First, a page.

XBox Live: I get excited about new games often, and let down often. Most of them have good graphics these days, but the game play tends to not rise above the level of "open the door, shoot the monster, take the stuff". But online play is something else... there's nothing quite like chasing your friends around with a (virtual) rocket launcher and sending them to the great respawn point in the sky. We've played Half Life at LAN parties, and during lunch at work, but there was NEVER voice involved. That changes everything. Taunting, strategizing, and just general chatting make this completely emersive. Even the brain-dead mayhem sessions are more compelling because of voice. Microsoft really scored a huge one with XBox Live... I don't want to play games any other way now (although my projector and surround sound speakers also contribute). Can't game without it! (http://www.xbox.com/live)
GarageBand: Another Apple product that changes things for me. Another example of perfect UI polish and craftsmanship. Without being insanely complicated like many music production apps, or being too limited (you can hook up MIDI or regular audio instruments), GarageBand had made it easy for me to just plug in my guitar and record, apply effects, add loops and more. It takes a few minutes to learn the basic concepts and soon your music projects are automatically part of iTunes. Anything which can make music production simpler is going to get high ratings from me... this is something I've always wanted to do, but never got past the phase of looking through myriad of options out there. Since it comes free with the awesome Mac OS X, I'm able to figure out if I really need a more advanced package without spending all the cash. But GarageBand is extensible and already has expansion packs so I'll plenty of room to grow before I need something like Logic Pro (also an Apple product). Can't live without it! (http://www.apple.com/ilife/garageband)
Google Desktop Search: Comes in a 400 kB download (yes, less than 1/2 megabyte) and does very fast searches on your local disk. It avoids the trap of building a complicated Win32 UI (and all the associated bugs) by displaying the results in a browser window (with clickable thumbnails). When you search the web normally, it automatically does its search in parallel with a regular Google query and merges the results into a coherent results page. It is currently in beta and is missing PDF and Mozilla support, but hopefully soon it won't... One really nice thing is that it displays email from Outlook / Outlook Express in a threaded manner in the results page, so you don't get a disconnected set of emails and files in the results page, you get them in a threaded view. It is completely unobtrusive while running, and only uses idle time when first building its index. As my document collection grows, Google Desktop Search is the only way I'm going to be able to manage it all (just like GMail is with a lifetime's email). Can't live without it! (http://desktop.google.com)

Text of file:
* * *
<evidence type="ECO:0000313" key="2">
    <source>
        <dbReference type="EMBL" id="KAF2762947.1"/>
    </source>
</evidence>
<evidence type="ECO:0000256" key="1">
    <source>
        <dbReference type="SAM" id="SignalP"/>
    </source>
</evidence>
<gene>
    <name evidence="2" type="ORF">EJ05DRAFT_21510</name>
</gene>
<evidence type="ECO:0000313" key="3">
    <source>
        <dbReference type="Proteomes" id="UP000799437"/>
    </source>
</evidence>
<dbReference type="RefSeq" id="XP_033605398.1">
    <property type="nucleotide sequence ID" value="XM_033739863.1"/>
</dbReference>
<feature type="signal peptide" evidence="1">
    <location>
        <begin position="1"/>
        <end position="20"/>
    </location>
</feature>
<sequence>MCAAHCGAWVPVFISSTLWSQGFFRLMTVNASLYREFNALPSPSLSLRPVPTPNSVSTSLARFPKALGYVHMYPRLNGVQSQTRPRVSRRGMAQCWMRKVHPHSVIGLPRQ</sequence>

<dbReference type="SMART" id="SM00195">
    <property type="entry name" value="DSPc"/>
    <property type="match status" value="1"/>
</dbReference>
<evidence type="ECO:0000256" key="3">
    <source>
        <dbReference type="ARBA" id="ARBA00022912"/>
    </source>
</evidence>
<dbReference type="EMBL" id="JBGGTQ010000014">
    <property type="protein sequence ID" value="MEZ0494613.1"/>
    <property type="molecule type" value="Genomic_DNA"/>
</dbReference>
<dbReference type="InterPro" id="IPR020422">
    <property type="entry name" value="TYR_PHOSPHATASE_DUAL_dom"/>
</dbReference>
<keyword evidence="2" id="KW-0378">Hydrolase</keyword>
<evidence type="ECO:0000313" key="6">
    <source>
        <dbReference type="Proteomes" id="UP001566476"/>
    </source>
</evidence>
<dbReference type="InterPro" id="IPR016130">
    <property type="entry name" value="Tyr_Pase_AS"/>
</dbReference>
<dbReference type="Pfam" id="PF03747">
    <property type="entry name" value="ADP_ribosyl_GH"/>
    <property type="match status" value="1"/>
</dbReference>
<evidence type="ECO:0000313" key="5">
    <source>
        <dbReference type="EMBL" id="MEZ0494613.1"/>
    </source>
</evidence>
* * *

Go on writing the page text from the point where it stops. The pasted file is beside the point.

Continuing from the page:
Honorable mention: Picasa. I'm not really a photo person yet. I'd like to be, but that means hauling around yet another digital device on the off chance that I might take a picture, then deal with the horrible way that Windows XP detects my camera (i.e. in my experience, it often doesn't). iPhoto is good for syncing, but it doesn't organize the photos in a natural way on disk. I've heard (though not verified) that it doesn't really scale well. From the minimal playing around with Picasa that I've done, it is really quite good. Very fast, brilliant UI, doesn't try to move all the photos around and good importing (what are they doing that isn't built in to Windows?). My only problem is that it is Windows only. Alas. (Free download: http://www.picasa.com/picasa)
I really wanted to include some form of PocketPC / SmartPhone software, but there's nothing there yet that has made me step back and be amazed. This is different from feeling that the platform has a lot of potential, which I think it has. But I've yet to find an application that changes the way I do things. The mobile future is bright though.
So bright, I will have to wear shades.